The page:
Third. Periodical conferences should be held between the members of the League for the declaration of principles of international law. This is really a provision for something in the nature of legislative action by the nations concerned in respect to international law. The principles of international law are based upon custom between nations established by actual practise, by their recognition in treaties and by the consensus of great law writers. Undoubtedly the function of an arbitral court established as proposed in the first of the above suggestions would lead to a good deal of valuable judge-made international law. But that would not cover the whole field, and something in the nature of legislation on the subject would be a valuable supplement to existing international law. It would be one of the very admirable results of such a League of Peace that the scope of international law could be enlarged in this way. Mr. Justice Holmes, in the case of Missouri vs. Illinois, points out that the Supreme Court, in passing on questions between the states, and in laying down the principles of international law that ought to govern in controversies between them, should not and cannot make itself a legislature. But in a League of Peace, there is no limit to the power of international conferences of the members in such a quasi-legislative course, except the limit of the wise and the practical.

Fourth. The fourth suggestion is one that brings in the idea of force. In the League proposed, all members are to agree that if any one member violates its obligation and begins war against any other member, without submitting its cause for war to the arbitral court, if it is a justiciable question, or to the Commission of Conciliation if it is otherwise, all the members of the League should unite to defend the member attacked against a war waged in breach of plighted faith. It is to be observed that this does not involve the members of the League in an obligation to enforce the judgment of the court or the recommendation of the Commission of Conciliation. It only furnishes the instrumentality of force to prevent attack without submission. It is believed it is more practical than to attempt to enforce judgments after the hearing. One reason is that the failure to submit to one of the two tribunals the threatening cause of war for the consideration of one or the other, is a fact easily ascertained, and concerning which there can be no dispute, and it is a palpable violation of the obligation of the member. It is wiser not to attempt too much. The required submission and the delay incident thereto, will in most cases lead to acquiescence in the judgment of the court or in the recommendation of the Commission of Conciliation. The threat of force against plainly unjust war, for that is what is involved in the provision, will have a most salutary deterrent effect. I am aware that membership in this League would involve, on the part of the United States, an obligation to take part in European and Asiatic wars, it may be, and that in this respect it would be a departure from the traditional policy of the United States in avoiding entangling alliances with European or Asiatic countries. But I conceive that the interest of the United States in the close relations it has of a business and social character, with the other countries of the world, much closer now than ever before, would justify it if such a League could be formed in running the risk that there might be of such a war in making more probable the securing of the inestimable boon of peace of the world that now seems so far away.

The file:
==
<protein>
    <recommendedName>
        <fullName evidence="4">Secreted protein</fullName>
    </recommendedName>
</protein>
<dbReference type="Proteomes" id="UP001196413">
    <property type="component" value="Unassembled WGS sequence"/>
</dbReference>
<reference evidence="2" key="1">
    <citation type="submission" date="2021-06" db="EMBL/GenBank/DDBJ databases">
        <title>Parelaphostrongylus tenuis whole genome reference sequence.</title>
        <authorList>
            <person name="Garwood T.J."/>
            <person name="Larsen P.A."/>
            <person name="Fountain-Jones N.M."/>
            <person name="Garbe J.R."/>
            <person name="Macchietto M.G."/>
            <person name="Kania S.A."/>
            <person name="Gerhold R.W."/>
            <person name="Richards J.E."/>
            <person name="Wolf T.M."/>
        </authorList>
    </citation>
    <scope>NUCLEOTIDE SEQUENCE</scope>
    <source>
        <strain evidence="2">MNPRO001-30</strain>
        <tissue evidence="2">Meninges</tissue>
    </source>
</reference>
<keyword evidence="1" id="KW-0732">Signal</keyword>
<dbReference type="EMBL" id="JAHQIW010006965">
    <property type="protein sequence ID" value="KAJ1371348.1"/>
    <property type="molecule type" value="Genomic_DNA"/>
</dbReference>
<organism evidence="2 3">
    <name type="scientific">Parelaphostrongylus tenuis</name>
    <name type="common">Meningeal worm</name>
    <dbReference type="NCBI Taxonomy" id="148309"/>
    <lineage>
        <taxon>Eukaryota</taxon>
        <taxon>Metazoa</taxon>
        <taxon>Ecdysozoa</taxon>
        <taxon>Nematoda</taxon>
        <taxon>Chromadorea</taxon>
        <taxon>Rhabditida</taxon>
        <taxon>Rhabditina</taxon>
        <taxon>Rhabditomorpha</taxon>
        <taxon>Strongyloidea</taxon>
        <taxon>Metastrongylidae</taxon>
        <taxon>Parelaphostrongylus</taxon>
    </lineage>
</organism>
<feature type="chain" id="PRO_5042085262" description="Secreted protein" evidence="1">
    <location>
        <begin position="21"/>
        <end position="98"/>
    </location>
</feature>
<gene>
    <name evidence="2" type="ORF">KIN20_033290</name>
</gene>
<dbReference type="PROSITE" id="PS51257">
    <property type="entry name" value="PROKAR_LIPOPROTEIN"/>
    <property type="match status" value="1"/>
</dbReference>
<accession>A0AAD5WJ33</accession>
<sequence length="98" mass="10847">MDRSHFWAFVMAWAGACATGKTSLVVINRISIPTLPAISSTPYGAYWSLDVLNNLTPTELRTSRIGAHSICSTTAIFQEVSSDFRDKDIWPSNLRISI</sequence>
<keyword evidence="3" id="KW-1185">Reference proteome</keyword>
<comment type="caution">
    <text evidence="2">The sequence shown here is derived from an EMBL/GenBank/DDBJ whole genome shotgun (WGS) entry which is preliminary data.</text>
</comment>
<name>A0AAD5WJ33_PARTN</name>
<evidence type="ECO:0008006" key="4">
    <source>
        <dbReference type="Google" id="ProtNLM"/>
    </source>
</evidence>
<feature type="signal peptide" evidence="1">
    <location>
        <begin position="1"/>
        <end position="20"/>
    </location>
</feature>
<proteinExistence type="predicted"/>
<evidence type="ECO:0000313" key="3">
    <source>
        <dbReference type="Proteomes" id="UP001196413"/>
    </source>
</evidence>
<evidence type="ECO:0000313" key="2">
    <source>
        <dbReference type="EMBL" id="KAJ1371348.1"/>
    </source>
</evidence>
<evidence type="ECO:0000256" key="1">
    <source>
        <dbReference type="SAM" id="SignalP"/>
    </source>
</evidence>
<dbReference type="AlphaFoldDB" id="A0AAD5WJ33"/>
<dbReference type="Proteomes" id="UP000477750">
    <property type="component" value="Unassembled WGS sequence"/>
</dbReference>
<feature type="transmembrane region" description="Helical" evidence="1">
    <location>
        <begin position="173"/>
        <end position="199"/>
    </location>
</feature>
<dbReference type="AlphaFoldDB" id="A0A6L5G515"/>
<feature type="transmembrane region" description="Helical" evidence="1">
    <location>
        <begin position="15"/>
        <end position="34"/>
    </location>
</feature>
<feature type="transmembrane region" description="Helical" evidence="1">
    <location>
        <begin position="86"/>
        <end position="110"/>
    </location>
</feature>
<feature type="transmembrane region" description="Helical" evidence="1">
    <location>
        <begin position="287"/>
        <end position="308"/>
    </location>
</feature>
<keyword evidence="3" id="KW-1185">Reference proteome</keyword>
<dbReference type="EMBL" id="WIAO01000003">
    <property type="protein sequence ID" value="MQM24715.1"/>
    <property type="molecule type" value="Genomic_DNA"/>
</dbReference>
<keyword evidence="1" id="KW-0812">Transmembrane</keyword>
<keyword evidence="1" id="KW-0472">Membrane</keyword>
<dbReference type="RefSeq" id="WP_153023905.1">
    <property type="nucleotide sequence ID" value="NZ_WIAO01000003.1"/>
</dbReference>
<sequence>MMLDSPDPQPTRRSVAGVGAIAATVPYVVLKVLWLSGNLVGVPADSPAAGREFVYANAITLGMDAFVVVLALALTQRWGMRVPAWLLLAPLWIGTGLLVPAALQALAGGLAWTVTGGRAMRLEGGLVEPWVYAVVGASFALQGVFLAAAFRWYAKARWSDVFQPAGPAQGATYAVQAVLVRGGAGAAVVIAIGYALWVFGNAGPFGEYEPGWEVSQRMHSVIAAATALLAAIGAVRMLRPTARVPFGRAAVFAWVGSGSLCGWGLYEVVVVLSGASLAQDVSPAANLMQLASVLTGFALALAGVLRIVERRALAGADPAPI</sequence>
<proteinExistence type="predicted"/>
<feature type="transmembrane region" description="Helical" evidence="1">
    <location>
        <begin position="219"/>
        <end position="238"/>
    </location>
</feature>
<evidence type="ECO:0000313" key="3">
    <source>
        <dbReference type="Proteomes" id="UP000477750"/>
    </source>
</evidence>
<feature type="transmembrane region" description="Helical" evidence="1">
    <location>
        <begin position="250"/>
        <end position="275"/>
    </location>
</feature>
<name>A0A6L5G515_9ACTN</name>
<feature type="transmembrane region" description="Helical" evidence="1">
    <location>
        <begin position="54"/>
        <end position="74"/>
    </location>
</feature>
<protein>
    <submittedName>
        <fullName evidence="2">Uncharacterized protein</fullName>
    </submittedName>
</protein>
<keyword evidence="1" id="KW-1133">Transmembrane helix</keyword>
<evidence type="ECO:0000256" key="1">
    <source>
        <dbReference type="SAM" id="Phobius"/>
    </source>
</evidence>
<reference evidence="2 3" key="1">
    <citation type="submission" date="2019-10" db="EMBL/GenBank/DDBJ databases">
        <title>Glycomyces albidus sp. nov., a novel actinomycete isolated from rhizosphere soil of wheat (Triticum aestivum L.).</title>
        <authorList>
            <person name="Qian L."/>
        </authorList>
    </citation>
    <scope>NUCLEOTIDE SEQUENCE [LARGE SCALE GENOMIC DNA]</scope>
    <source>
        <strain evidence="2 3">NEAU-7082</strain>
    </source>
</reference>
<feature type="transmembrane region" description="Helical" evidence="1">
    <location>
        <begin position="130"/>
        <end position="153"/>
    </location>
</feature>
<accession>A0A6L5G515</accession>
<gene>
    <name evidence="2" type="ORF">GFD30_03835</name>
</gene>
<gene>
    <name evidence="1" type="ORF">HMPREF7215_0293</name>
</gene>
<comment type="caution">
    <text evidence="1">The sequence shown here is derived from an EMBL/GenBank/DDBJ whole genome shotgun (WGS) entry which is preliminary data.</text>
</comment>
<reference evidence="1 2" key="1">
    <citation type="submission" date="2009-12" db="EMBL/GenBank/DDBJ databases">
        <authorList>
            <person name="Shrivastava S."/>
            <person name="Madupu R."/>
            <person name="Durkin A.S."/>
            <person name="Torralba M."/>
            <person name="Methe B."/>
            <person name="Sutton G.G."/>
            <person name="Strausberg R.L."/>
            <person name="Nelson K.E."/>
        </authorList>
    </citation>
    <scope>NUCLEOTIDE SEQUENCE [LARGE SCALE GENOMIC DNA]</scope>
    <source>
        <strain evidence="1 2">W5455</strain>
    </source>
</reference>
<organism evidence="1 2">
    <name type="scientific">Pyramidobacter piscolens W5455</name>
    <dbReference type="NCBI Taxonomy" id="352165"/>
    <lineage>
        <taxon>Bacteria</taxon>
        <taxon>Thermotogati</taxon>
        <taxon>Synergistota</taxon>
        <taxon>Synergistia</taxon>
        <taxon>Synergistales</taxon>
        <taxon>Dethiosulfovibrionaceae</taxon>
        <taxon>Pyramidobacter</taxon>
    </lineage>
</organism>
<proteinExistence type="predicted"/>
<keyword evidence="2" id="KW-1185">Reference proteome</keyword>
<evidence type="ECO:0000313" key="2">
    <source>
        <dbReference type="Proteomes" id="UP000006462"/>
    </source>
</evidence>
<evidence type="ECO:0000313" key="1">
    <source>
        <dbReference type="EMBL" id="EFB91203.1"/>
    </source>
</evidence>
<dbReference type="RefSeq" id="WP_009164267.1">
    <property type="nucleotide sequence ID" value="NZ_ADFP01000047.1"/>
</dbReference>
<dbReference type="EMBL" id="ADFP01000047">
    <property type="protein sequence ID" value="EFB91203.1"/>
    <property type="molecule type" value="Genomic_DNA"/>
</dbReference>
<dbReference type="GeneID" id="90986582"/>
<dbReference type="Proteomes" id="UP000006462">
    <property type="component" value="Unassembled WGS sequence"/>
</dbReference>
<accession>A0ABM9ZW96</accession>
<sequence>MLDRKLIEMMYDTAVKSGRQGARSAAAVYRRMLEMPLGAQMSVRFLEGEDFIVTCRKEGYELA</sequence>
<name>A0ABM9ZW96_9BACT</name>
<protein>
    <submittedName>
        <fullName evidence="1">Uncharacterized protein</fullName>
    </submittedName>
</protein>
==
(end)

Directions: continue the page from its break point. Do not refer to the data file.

New Haven, Connecticut

© J. Fred MacDonald, 2013